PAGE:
The Second Red Scare In1945 when world war two had ended due to Japan surrendering, the United States and soviets had become the two new superpowers. They were fighting so much that it created the cold war at the end of the war. During this war the soviets wanted to spread communism and the United States wanted to contain it. This time period was known as The Second Red Scare (ohiocentralhistory.org). Truman hastily enacted plans to contain communism in America after seeing that Communist in China had almost full control of country (slideshare.net).
To what extent was the deterioration in Sino-Soviet relations in the years 1958-1969 due to personal rivalries? After the Communist revolution in China 1949, Sino-Soviet relations were thought, and feared, to be the start of a revolution that could threaten communism in China that could threaten communism in countries world wide. However, from the time of the Great Leap forward of 1958 to the Ussuri River dispute of 1969 these two once great allies had brought one another to the brink of nuclear war. The question is whether this was down to nothing more than the individual personalities of the heads of states, or was it more do do with the national rivalries that had been abundant even before the rise of communism in either country? In 1958 the Great Leap Forward was a Chinese policy designed to start an industrial revolution across China.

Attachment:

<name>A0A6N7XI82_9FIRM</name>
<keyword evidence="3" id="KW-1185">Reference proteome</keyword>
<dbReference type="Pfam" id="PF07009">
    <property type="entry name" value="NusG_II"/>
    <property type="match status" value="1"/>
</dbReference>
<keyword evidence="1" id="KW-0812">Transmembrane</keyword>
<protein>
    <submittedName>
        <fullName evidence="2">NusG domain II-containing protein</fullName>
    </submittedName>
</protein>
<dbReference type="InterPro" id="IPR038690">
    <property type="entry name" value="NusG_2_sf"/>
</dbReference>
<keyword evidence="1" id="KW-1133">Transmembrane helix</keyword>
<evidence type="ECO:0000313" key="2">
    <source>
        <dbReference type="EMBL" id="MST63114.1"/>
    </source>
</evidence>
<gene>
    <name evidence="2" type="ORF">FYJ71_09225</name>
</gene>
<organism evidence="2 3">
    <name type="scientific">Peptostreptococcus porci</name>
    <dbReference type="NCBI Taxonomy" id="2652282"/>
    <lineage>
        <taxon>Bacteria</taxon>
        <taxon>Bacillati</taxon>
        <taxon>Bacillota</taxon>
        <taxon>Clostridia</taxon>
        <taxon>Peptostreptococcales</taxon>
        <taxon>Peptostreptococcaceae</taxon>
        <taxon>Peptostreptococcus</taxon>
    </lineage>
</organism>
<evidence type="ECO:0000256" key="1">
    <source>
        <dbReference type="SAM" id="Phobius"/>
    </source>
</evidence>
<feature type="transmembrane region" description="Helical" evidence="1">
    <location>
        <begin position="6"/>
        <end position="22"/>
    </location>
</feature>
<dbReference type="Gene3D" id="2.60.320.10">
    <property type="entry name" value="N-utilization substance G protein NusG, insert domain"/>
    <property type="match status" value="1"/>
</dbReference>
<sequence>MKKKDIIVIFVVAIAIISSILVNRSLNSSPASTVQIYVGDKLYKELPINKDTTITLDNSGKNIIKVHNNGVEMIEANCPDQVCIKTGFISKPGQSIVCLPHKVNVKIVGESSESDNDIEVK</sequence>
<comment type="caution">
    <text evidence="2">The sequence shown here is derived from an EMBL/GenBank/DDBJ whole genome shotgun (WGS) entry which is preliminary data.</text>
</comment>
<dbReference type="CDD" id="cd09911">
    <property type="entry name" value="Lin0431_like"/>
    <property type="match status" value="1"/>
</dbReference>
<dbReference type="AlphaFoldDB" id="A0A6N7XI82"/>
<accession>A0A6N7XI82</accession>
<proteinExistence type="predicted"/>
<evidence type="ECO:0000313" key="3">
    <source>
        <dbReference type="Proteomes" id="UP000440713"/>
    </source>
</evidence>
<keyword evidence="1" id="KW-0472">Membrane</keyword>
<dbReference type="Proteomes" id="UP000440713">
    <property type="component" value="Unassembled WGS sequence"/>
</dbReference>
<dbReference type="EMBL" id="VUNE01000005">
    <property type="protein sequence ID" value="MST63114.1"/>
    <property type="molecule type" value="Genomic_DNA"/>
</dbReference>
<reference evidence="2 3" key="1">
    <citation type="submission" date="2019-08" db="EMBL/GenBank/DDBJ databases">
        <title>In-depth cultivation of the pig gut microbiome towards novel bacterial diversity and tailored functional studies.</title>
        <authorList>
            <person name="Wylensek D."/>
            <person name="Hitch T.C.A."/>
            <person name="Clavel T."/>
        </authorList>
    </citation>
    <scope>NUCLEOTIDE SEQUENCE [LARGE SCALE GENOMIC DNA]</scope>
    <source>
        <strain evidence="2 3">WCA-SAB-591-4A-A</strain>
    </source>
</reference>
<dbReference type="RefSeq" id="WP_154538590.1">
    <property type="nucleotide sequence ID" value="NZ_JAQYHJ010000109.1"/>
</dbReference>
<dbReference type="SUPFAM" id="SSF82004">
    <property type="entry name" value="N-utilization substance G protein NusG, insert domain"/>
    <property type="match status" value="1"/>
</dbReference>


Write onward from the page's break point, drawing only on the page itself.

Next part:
The change in Chinese policy was to shatter the perception of a bipolar world that existed since the beginning of the cold war. Superpower relations were now best described as a triangular process involving china, the USSR and the USA. Therefore, the deterioration in Sino-soviet relations in the years 1958-69 was due to a change in China’s foreign policy to protect Chinese national security, rather than simply being put down to personal rivalries. The communist takeover of China in 1949 was viewed by the US government as another victory for the forces of world communism. Mao was seen as an instrument of the Soviet Union’s bid to spread worldwide revolution.
Although, the development of change already faced opposition from right-winged supporters, including rich landowners who feared social changes that the Republic would try to implement. Under Generals Sanjurjo, Franco and Mola, the Spanish Civil War began as a military coup, which was aimed to put an end to the democratic political change that was seen in 1931. As seen in Italy with Mussolini in 1922 and with Hitler in Germany in 1933, one could argue that the rise of fascism subsequently kick started the demand of a takeover in Spain. But, we have to bear in mind the bad timing of 1931 to implement such a change, with the worldwide economic crisis caused by the 1929 Wall Street Crash in America, and the 1917 Bolshevik Revolution in Russia, there was now fear throughout Europe of communism and revolution. Although at the beginning of the rebellion, the three main generals were not actually all in Spain.
One main change of China during this era is the formation of an empire, and ending imperial states. China’s civilization became too large, and had rivalry among elites, which created instability in the imperial states. During the warring states, 4 dynasties fought for power, creating chaos and disorder in China. China had many falls of different dynasties. Hans dynasty followed after the Qin.